About 81 percent of 70 central banks that responded to the survey expected global central bank holdings of gold to go up, from 71 percent in 2023.

While in prior years, gold’s “historical position” was the top reason for central banks to hold gold, this factor dropped significantly to number five this year.

This year, the top reason for central banks to hold gold is “long-term store of value / inflation hedge” (88%), followed by “performance during times of crisis” (82%), “effective portfolio diversifier” (75%) and “no default risk” (72%).

Concerns about sanctions were listed as by 23 percent of emerging market central banks (0 advanced).

De-dollarization as a reason to hold gold gained ground, but was not among the main reasons.

About 13 percent of emerging market central banks listed de-dollarization as one of the reasons to buy gold up from 11 percent last year and 6 advanced nations said the same from zero last year.

Around 49 percent of central banks expected gold reserves to be moderately lower five year from now in the 2024 survey, against 49 percent in 2023 and 38 percent in 2022.

About 13 percent of central banks surveyed said US dollar reserves would be significantly lower in the 2024 survey, up from 5 percent in 2023 and 4 percent in 2022. (Colombo/June18/2024)

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Sri Lanka rupee closes weaker at 304.75/305.40 to US dollar

ECONOMYNEXT – Sri Lanka’s rupee closed weaker at 304.75/305.40 to the US dollar Tuesday, down from 304.15 to the US dollar Friday, dealer said, while some bond yields edged up.

Sri Lanka’s rupee has weakened amid unsterilized excess liquidity from earlier dollar purchases.

Excess liquidity fell from as high as 200 billion rupees, helped by some sales of maturing bills and also allowing some term contracts to run out.

However the central bank has started to inject liquidity again below its policy rate to suppress interest rates.

On Tuesday 30 billion rupees was printed overnight at an average yield of only 8.73 percent.

Separately another 25 billion rupees was printed till June 25 at 8.09 percent to 9.05 percent, which was still below overnight the policy rate of 9.5 percent.

Nobody has so far taken the central bank to court for printing money beyond overnight at rates lower than the overnight rate.

Sri Lanka operates an ad hoc exchange rate regime called ‘flexible exchange rate’ which triggers panic among market participants, as the central bank stays away when spikes in credit either creates import demand or unsterilized credit is used up.

“If large volumes of unsterilized liquidity is left, the exchange rate has to be closely defended to prevent speculation involving early covering of import bills and late selling of exports proceeds,” EN’s economic columnist Bellwether says.

“Just as an appreciating or stable exchange rate leads to late covering of import bills, a falling rates leads to immediate covering of import bills.

“Keeping exchange rates stable is a relatively simple exercise but it is difficult to do so if short term rates are also closely targeted with printed money, as liquidity runs out, as if the country had a free float and no reserve target.”

“When there is a large volume of excess liquidity remaining (except those voluntary deposited for long periods by risk averse banks) the the interest rates structure is under-stated compared to the reported reserves.

“Interest rates would be a little higher than seen in the market if the liquidity was mopped up and domestic credit and imports were blocked to prevent the reserves from being used up.”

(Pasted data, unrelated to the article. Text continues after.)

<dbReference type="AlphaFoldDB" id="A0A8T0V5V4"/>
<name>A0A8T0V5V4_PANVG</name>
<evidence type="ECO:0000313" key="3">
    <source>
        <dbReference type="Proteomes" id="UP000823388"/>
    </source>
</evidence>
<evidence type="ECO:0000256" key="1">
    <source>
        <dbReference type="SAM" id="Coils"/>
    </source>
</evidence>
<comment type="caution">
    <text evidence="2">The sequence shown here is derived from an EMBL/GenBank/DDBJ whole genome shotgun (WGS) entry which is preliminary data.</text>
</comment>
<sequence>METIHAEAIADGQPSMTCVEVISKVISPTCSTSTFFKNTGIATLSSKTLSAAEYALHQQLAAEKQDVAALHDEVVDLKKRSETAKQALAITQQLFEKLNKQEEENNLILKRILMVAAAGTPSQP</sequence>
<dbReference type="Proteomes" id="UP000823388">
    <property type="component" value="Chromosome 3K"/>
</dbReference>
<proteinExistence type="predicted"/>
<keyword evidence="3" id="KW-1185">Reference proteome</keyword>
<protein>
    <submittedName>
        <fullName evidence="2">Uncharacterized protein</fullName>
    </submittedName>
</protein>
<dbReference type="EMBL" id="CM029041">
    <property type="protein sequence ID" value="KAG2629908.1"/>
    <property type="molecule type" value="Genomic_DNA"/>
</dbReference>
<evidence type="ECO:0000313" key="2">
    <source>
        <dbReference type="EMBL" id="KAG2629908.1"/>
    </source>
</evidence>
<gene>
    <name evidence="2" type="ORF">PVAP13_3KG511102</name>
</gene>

In East Asia there is greater knowledge of central bank operational frameworks, though International Monetary Fund driven flawed doctrine are also threatening the monetary stability of those countries, critics say.


Vietnam selling SBV bills to stabilize the Dong, as Sri Lanka rupee also weakens

Sri Lanka’s rupee started to collapse steeply after the IMF’s Second Amendment in 1978 along with many other countries as flawed operational frameworks gained ground without a credible anchor.

A bond maturing on 15.12.2026 closed at 10.10/30 percent up from 10.05/30 percent Friday.

A bond maturing on 15.10.2027 closed at 10.60/57 flat from 10.60/80 percent.

A bond maturing on 01.07.2028 closed at 11.15/35 percent, up from 11.05/20 percent.

A bond maturing on 15.09.2029 closed at 11.80/90 percent unchanged.

A bond maturing on 15.10.2030 closed at 11.90/12.00 percent.

A maturing on 10.12.2031 closed at 11.95/12.10 percent.

A bond maturing on 01.10.2032 closed at down at 11.95/12.10 percent, down from 12.00/10 percent. (Colombo/Jun14/2024)

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Sri Lanka’s Ceylon Chamber links up with Gujarat Chamber

ECONOMYNEXT – The Ceylon Chamber of Commerce has signed an agreement with the Southern Gujarat Chamber of Commerce and Industry (SGCCI) to increase trade cooperation between India and Sri Lanka.

The MOU was signed by CCC CEO Buwanekabahu Perera, SGCCI President Ramesh Vaghasia, in the presence of Dr Valsan Vethody, Consul General for Sri Lanka in Mumbai, India.

“With the signing of the MoU, … the Ceylon Chamber of Commerce and SGCCI aim to facilitate trade between the two countries via initiatives such as trade fairs and delegations, business networking events, training programmes,” the Ceylon Chamber said in a statement.

“This partnership will open doors for Sri Lankan businesses to explore opportunities in Surat’s dynamic market and enable the sharing of expertise and resources between the two regions.”

Established in 1940, SGCCI engages with over 12,000 members and indirect ties with more than 2,00,000 members via 150 associations. It promotes trade, commerce, and industry in South Gujarat.

The region’s commercial and economic centre Surat has risen to prominence as the global epicenter for diamond cutting and as India’s textile hub, and is ranked the world’s 4th fastest growing city with a GDP growth rate of 11.5%

Surat’s economic landscape is vibrant and diverse. As India’s 8th largest and Gujarat’s 2nd largest city, it boasts the highest average annual household income in the country.

The nearby Hazira Industrial Area hosts major corporations like Reliance, ESSAR, SHELL, and L&T. (Colombo/Jun18/2024)